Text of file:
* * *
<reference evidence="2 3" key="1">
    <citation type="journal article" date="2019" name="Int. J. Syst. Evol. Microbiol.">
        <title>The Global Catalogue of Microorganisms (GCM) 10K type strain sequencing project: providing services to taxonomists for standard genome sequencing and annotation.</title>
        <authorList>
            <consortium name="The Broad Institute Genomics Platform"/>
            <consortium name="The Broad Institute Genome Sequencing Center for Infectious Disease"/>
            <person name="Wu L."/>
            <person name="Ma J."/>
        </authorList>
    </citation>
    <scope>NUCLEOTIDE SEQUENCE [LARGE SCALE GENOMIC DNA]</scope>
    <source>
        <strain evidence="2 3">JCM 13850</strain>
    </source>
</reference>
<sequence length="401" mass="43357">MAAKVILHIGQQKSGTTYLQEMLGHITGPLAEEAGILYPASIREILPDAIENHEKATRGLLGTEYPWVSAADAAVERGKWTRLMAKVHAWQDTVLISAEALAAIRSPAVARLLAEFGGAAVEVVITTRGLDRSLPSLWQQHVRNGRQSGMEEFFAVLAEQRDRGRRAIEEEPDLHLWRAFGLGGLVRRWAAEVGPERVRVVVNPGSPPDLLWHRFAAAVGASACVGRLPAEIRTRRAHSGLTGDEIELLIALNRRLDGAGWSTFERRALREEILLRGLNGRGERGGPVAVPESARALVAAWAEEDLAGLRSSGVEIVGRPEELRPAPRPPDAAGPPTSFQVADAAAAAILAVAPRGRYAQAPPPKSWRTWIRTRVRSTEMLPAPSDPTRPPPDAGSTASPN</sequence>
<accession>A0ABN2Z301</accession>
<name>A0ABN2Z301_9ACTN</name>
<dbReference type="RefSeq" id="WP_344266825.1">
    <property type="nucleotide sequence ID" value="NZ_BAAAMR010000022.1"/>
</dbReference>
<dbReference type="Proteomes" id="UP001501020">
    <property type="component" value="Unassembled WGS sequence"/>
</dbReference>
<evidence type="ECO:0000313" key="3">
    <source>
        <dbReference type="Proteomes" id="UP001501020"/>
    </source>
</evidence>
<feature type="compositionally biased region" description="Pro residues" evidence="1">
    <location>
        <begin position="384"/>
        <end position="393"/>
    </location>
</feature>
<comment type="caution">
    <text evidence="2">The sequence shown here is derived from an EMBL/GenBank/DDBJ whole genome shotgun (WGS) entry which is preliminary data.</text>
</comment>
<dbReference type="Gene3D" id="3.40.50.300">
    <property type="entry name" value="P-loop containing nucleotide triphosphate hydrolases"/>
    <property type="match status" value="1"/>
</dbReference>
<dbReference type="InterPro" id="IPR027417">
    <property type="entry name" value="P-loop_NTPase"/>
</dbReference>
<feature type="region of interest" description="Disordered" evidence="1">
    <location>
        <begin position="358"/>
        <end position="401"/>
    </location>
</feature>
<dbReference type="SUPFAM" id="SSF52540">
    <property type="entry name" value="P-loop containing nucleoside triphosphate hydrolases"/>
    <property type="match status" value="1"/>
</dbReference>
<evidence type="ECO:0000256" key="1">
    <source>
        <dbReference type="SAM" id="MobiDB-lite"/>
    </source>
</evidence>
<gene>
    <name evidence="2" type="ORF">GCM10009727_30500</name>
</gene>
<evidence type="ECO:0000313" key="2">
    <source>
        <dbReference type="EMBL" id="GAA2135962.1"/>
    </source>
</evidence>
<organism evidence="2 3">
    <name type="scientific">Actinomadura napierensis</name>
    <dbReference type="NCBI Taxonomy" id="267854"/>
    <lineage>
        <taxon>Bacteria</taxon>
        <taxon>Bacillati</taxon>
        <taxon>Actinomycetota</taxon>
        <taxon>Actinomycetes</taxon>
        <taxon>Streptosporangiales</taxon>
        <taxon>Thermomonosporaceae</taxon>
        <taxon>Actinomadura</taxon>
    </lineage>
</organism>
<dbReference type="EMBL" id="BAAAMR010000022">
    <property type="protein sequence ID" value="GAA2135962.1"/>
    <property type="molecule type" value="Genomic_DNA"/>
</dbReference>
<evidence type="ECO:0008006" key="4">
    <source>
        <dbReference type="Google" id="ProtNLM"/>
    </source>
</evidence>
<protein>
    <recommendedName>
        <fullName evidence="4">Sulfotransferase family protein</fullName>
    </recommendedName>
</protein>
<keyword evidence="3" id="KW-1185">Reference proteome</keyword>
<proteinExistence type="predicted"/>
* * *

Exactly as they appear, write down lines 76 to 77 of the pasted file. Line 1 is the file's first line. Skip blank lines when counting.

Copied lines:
        <taxon>Actinomycetes</taxon>
        <taxon>Streptosporangiales</taxon>